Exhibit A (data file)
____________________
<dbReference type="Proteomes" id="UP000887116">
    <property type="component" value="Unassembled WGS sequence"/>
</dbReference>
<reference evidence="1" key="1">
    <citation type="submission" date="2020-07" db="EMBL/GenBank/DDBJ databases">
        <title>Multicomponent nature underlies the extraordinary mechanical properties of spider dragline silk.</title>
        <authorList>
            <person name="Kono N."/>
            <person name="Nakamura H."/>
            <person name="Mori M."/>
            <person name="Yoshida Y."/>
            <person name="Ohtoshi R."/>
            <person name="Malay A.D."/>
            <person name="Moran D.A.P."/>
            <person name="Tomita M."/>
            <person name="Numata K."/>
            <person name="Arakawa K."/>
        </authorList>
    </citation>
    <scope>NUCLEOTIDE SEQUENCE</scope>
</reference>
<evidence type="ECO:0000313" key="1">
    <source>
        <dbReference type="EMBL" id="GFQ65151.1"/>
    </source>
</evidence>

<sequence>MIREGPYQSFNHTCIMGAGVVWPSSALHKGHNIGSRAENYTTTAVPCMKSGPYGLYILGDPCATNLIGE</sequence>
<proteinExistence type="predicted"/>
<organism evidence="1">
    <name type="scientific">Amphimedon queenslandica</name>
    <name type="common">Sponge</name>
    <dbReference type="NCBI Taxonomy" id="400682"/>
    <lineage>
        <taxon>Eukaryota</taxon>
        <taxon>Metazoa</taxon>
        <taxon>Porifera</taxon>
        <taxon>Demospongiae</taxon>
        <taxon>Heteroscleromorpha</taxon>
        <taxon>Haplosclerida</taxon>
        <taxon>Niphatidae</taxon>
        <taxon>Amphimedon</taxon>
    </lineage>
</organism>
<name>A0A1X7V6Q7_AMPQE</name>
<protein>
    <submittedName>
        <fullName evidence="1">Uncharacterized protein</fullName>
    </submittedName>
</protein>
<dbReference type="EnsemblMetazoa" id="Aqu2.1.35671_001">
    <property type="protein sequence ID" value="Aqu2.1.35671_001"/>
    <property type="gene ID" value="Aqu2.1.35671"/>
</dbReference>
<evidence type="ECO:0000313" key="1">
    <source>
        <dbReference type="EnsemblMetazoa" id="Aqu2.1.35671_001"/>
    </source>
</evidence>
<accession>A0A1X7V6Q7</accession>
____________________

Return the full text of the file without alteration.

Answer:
<dbReference type="Proteomes" id="UP000887116">
    <property type="component" value="Unassembled WGS sequence"/>
</dbReference>
<reference evidence="1" key="1">
    <citation type="submission" date="2020-07" db="EMBL/GenBank/DDBJ databases">
        <title>Multicomponent nature underlies the extraordinary mechanical properties of spider dragline silk.</title>
        <authorList>
            <person name="Kono N."/>
            <person name="Nakamura H."/>
            <person name="Mori M."/>
            <person name="Yoshida Y."/>
            <person name="Ohtoshi R."/>
            <person name="Malay A.D."/>
            <person name="Moran D.A.P."/>
            <person name="Tomita M."/>
            <person name="Numata K."/>
            <person name="Arakawa K."/>
        </authorList>
    </citation>
    <scope>NUCLEOTIDE SEQUENCE</scope>
</reference>
<evidence type="ECO:0000313" key="1">
    <source>
        <dbReference type="EMBL" id="GFQ65151.1"/>
    </source>
</evidence>

<sequence>MIREGPYQSFNHTCIMGAGVVWPSSALHKGHNIGSRAENYTTTAVPCMKSGPYGLYILGDPCATNLIGE</sequence>
<proteinExistence type="predicted"/>
<organism evidence="1">
    <name type="scientific">Amphimedon queenslandica</name>
    <name type="common">Sponge</name>
    <dbReference type="NCBI Taxonomy" id="400682"/>
    <lineage>
        <taxon>Eukaryota</taxon>
        <taxon>Metazoa</taxon>
        <taxon>Porifera</taxon>
        <taxon>Demospongiae</taxon>
        <taxon>Heteroscleromorpha</taxon>
        <taxon>Haplosclerida</taxon>
        <taxon>Niphatidae</taxon>
        <taxon>Amphimedon</taxon>
    </lineage>
</organism>
<name>A0A1X7V6Q7_AMPQE</name>
<protein>
    <submittedName>
        <fullName evidence="1">Uncharacterized protein</fullName>
    </submittedName>
</protein>
<dbReference type="EnsemblMetazoa" id="Aqu2.1.35671_001">
    <property type="protein sequence ID" value="Aqu2.1.35671_001"/>
    <property type="gene ID" value="Aqu2.1.35671"/>
</dbReference>
<evidence type="ECO:0000313" key="1">
    <source>
        <dbReference type="EnsemblMetazoa" id="Aqu2.1.35671_001"/>
    </source>
</evidence>
<accession>A0A1X7V6Q7</accession>